The Apostles' thoughts are well summarised in Acts 10:38 when it was said that Jesus 'Went about doing good.'
Jesus himself in Luke 4:18,19 was to say that 'He (GOD) has anointed me to preach the gospel to the poor; He has sent me to heal the broken-hearted, to preach deliverance to the captives and recovering of sight to the blind, to set at liberty them that are bruised, to preach the acceptable year of the Lord.'
Matthew sums up the hope of the early Christian church in his opening and closing chapters. In his first chapter we are told of the coming of Immanuel -God with us (Matt 1:23) and in the last chapter the recorded words of Jesus ring out across the years when He says 'Lo I am with you always, even to the close of the age' (Matt 28:20)
Dear friends, the Christian hope not only looks back to the cross and the resurrection of Jesus Christ, but also points forward to the greatest event in human history - The Second Coming of our Saviour in power and great glory.
Paul's statement in 1 Thessalonians 4:16,17 makes it very, very clear.
'For the Lord himself will come down from heaven, with a loud command, with the voice of the archangel and with the trumpet call of God, and the dead in Christ will rise first. After that, we who are still alive and are left will be caught up with them in the clouds to meet the Lord in the air. And so we will be with the Lord forever.'
There is NO uncertainty here
Only positive assurance
This is an event worth the anticipation and the wait.
It is a time of rejoicing for those who have ever lost a loved one and who have placed their trust in our Lord and Saviour Jesus Christ.
This is the grand finale toward which the entire history of humanity has been moving since the fall of man.
Do you realise that 'hope' constitutes one of the great unquenchable characteristics of the human spirit. It was hope that kept England alive during the Battle of Britain. It was hope that sustained prisoners of war during some of the most discouraging and inhumane conditions ever inflicted on mankind. It was hope that enabled people to surmount massive physical disabilities and to overcome circumstances that would normally crush the very life out of the soul. There is a power to be found in this 'expectation of fulfilment' and we will never fully understand it. However, we need to accept that this power has the ability to maintain life in every sense of the word.
In situations of almost unyielding despair there is a need for sinful man to cry out for a 'saviour' - for someone or some thing that will bring that final release from those torments that are seemingly beyond our control.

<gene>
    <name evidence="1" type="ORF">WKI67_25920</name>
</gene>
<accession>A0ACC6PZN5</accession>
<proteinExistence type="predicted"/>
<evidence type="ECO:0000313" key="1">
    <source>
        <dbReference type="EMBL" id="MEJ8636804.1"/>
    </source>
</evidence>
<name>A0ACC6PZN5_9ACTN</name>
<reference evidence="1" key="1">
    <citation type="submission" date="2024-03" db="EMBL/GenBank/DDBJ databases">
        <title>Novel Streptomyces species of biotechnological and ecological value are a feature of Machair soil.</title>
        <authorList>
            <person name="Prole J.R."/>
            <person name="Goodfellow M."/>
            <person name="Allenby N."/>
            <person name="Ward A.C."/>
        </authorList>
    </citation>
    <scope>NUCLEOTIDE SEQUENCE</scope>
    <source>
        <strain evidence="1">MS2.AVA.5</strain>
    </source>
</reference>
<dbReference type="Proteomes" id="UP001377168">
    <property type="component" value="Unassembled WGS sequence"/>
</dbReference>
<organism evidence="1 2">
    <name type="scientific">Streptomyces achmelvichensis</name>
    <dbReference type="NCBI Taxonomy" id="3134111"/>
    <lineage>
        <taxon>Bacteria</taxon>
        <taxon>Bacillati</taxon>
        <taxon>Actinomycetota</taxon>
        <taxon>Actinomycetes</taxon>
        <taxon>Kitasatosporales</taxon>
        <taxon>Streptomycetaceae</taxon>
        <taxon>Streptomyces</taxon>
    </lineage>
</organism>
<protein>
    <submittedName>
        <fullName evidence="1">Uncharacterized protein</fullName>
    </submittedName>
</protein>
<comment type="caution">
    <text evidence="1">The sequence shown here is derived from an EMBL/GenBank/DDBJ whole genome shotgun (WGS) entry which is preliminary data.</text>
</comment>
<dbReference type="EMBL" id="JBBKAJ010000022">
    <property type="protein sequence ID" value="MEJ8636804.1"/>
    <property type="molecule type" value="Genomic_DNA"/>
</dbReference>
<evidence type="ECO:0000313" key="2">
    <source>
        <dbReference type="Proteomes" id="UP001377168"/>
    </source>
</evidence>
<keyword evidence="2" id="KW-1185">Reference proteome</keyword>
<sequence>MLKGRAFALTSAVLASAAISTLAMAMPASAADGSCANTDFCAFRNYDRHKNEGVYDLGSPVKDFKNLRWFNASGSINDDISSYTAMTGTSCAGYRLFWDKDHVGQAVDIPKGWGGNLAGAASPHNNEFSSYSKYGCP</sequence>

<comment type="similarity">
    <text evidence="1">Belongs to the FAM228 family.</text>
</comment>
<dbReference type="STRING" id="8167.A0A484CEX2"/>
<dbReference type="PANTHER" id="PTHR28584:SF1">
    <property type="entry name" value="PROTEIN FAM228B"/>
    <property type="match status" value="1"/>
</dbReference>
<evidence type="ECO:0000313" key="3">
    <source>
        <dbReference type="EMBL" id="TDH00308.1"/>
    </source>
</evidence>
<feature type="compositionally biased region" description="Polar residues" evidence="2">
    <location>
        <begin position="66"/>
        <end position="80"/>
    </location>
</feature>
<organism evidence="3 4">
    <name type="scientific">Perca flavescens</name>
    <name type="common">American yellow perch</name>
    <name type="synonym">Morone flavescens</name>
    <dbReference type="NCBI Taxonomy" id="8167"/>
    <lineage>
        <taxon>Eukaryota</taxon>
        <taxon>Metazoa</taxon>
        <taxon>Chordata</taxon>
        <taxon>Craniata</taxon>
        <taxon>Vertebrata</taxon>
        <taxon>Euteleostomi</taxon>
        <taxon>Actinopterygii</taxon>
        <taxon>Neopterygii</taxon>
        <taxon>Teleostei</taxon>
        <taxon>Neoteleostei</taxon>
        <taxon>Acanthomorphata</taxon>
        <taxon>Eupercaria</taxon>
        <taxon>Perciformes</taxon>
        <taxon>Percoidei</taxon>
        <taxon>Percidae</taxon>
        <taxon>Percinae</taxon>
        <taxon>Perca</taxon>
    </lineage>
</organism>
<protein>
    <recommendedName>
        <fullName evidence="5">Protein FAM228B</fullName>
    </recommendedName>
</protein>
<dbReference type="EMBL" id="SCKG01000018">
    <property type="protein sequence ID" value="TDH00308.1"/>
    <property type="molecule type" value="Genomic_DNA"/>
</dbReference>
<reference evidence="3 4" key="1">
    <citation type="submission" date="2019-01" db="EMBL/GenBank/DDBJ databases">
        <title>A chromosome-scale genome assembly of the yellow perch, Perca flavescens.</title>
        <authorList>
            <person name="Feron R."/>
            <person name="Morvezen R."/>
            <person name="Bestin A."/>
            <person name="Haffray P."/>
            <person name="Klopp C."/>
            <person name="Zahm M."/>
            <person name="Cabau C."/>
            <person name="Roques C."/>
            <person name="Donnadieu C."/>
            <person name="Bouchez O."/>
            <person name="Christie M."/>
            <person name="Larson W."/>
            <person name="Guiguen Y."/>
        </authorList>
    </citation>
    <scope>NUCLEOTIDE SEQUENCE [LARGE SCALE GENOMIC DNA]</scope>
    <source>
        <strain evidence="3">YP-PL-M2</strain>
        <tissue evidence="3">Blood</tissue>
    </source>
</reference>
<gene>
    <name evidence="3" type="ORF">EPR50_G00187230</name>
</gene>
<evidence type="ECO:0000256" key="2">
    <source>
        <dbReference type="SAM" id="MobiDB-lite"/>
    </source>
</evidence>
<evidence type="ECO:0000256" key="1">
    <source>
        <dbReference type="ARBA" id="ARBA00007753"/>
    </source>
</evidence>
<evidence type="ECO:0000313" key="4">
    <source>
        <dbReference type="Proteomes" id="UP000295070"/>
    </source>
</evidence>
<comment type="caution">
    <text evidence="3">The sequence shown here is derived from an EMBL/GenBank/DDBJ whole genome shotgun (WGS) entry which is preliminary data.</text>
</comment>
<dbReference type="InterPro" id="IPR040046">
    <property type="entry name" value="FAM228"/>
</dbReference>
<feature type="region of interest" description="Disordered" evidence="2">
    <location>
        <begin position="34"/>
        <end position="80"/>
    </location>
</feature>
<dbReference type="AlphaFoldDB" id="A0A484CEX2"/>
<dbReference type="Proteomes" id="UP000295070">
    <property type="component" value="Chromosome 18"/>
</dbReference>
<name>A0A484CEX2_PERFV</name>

Bill Griffiths was one person who had every right to give up on life. He had every right to give up hope of ever living a normal life again.
It was March 1942 and the place was Western Java. Bill was a British POW of the Japanese Imperial Army. He had just turned twenty-one years of age.
His life was to take a radical turn when he and a number of other POW's were ordered, at the point of a bayonet, to uncover some camouflage netting they had discovered by the side of the road.
Bill knew he was dealing with something deadly as he watched the guards move well back from the netting. As the men proceeded to remove the material, a violent explosion ripped through the air, hurling Bill some metres away.
Not far away from where this disaster took place was the hastily improvised Allied general hospital that, at the time, was under the command of an officer by the name of Sir Edward 'Weary' Dunlop. He had been posted to Java just before it fell to the Japanese forces. Sir Edward's war diaries record the harrowing years in which he was a medical officer in the prison camps and on the Burma-Thailand railway. With no medical supplies or instruments, the prisoners manufactured needles from bamboo and artificial eyes from mah jong tiles. One of his men wrote: 'When despair and death reached for us, 'Weary' stood fast, his only thought for our well-being…he was a lighthouse of sanity in a universe of madness and suffering.' Many of those who owed their lives to him looked upon 'Weary' Dunlop as their 'saviour', someone who was able to provide a glimmer of hope for the future.
It was into the care of this man that young Bill Griffiths was brought that day. As 'Weary' looked at the bomb-shattered body lying before him, he was placed in a terrible dilemma. It seemed less than kindness to do anything that would prolong his life. His eyes were shattered in the wreck of his face, his hands had been blown away, one leg had a severe compound fracture; he was peppered everywhere with imbedded shrapnel, he was suffering from a severe loss of blood and was in a deep state of shock. Bill wanted to die. His distressed, compassionate Dutch nurse said to 'Weary', 'If you don't have the fortitude to kill him, I will.' However, 'Weary' saw in this flickering candle of life something precious in a world collapsing around them where many or all could possibly die. He sternly forbade any such action and took the illogical decision to allot him top surgical priority and then placed him under his special care.